One of the systems on our boats that we nearly always take for granted is the steering. The reason is simple: it always works, it never causes problems and it requires no maintenance. But what do you do if you lose your steering?
Steering loss can happen and I would be willing to bet that very few of us have the necessary ingredients on our boats or are prepared for an emergency fix.
Any boat with Teleflex Sea-Star hydraulic steering is subject to losing it’s steering. For Sea Ray boats this usually means inboard and v-drive powered boats above 32 feet. Unfortunately, when the Sea Star system fails, it is seldom a partial or intermittent failure.
How The System Works:
The basic Sea Star system is a hydraulic pump operated by the rotation of the steering wheel. Hydraulic oil is pumped out of one port on the pump and into the hydraulic line that runs to the stern of the boat where it then connects to one port on the steering cylinder. This causes the piston and attached cylinder rod or actuator to move toward the opposite end of the cylinder. The ball joint on the end of the cylinder rod is attached to the boat’s rudder linkage so moving the cylinder causes a similar action in the rudders. As the piston moves, oil is displaced from the opposite end of the cylinder via the port on the other end. The displaced oil travels back to the pump and enters the opposite port. The hydraulic steering system is a closed system. The oil in the lines, the cylinder and the pump form the reservoir for the pump. The cylinder has internal check valves so the rudder cannot move and remains stationary unless the helm pump is turned and oil flows into the cylinder.
Any time the oil level in the Sea Star system gets low enough, the helm pump will ingest air. Since air is compressible, once the level is low, the helm pump just compresses the air it has ingested when the steering wheel is turned. The air compresses in the lines instead of the pump moving hydraulic oil which means you lose your steering. The helm pump’s reservoir is small so it doesn’t take much of a leak to allow air into the system. The symptoms you will most likely notice are “spongy” or soft steering and a lot of play between port and starboard reaction to steering input. The steering play gradually increases until you have a revolution or so of play followed by a soft feel in both directions and no rudder deflection when you turn the wheel. Long before this, however, the boat becomes unsafe since its steering reaction is so vague and sloppy that you lose steering control.
For air to get into the system, hydraulic oil must get out. So, where does the oil go?
The first place to check for leaks is all of the fittings connecting the hydraulic hoses to the pump, to the cylinder, and if equipped, to the power assist module and the autopilot pump. It is also possible that the hydraulic lines, which are usually plastic, may have gotten crimped or physically damaged with clamps or screws securing them or something else somewhere between the helm pump and the transom area.
The other main source for steering system leaks is the steering cylinder.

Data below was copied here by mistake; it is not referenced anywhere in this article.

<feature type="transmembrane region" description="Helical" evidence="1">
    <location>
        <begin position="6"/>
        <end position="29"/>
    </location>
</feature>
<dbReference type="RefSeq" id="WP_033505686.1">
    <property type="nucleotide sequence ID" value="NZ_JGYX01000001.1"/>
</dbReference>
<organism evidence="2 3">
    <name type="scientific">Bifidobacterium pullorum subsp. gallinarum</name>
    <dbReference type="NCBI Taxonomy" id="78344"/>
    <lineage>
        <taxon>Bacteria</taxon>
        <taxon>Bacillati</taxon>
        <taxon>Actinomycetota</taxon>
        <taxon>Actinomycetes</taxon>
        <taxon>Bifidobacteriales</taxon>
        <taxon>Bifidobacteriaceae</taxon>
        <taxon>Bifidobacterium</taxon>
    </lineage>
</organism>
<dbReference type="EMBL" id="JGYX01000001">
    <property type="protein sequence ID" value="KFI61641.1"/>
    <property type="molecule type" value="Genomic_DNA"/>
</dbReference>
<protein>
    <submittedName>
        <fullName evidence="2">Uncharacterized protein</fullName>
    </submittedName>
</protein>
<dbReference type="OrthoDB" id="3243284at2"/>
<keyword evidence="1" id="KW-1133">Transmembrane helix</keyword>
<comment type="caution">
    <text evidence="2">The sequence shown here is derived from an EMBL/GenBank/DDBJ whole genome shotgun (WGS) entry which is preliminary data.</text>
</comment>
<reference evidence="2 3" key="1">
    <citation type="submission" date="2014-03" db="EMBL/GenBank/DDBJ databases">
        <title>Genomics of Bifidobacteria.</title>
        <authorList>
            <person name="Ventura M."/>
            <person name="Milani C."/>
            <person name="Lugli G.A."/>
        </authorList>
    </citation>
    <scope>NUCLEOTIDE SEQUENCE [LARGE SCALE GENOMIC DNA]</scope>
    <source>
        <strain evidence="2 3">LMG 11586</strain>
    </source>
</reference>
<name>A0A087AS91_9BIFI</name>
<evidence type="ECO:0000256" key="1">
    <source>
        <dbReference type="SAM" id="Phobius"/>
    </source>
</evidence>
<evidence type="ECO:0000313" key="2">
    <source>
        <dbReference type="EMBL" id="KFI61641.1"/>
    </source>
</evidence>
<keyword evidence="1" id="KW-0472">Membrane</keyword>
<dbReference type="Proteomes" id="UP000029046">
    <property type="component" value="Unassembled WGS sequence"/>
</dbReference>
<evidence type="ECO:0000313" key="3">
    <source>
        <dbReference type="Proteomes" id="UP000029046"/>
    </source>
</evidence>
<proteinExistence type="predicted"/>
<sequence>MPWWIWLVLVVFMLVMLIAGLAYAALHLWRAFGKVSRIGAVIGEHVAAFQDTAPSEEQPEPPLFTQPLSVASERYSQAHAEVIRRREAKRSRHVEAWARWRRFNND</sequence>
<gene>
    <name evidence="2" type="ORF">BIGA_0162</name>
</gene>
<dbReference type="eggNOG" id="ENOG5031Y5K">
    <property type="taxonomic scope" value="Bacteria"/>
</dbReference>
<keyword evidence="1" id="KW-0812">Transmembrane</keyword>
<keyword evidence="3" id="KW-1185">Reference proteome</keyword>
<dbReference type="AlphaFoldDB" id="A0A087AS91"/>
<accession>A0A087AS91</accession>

Below is a stock photo of a steering cylinder from Teleflex:
Note that the piston and mounting bracket are in the center of the cylinder and that the cylinder rod extends on both ends. Depending upon where you leave your steering wheel, a portion if the cylinder rod is always exposed while its opposite end is protected inside the cylinder packing gland and seal. The exposed cylinder rod can eventually become pitted due to its exposure to moisture and a corrosive atmosphere. Pitting on the cylinder rod will eventually wear or cut the seal in the end of the cylinder……..and you get a leak.
Other than wiping down the exposed cylinder rod with some hydraulic oil (nothing else-solvent based spray lubricants will dry out the seals!), there isn’t much you can do to prevent the pitting. Fortunately, it takes a long time for the steering cylinder to become damaged to the point of leaking hydraulic oil. Of course, how wet your bilge is, whether your deck drains drip into the bilge, and how salty the water you are in has a big effect on how fast the cylinder rod will get pitted. Once the cylinder rod is pitted, replacing the packing or seals in the end of the cylinder is a waste of time since the pitted area will just cut the new seals. A new steering cylinder is the quicker and better remedy that requires a fraction of the labor that re-sealing the cylinder does.
How Do We Get the Boat Home?…….An Emergency fix
When you feel the steering start to get spongy, you are already out of hydraulic oil and are ingesting air into the system which also means you don’t have much time before you lose steering. On boats with an autopilot, you can steer using the “jog” buttons on the AP since most autopilot pumps have some oil capacity. Without an autopilot, you just have to slow down and steer with the throttles or by shifting your transmissions into and out of gear. With a single engine boat, when the steering pump ingests air, you are done …..call the towing company who gave you the sticker you put on your dash.
All of us with Sea-Star hydraulic steering should have a quart of Sea Star hydraulic oil in our spares kit. I know it is expensive, but a quart of hydraulic oil and a very small funnel will go a long way and can quickly restore your steering if they are on the boat and not in your dock box. Just top off the helm pump with oil and turn the wheel from port to stbd several times to purge the air and you will have your steering back.
Tip: A cheap plastic wine glass with a hollow plastic stem and the base cut off makes a great and inexpensive funnel to refill either the helm pump or your trim pump.
Copyright 2010 Frank A. Webster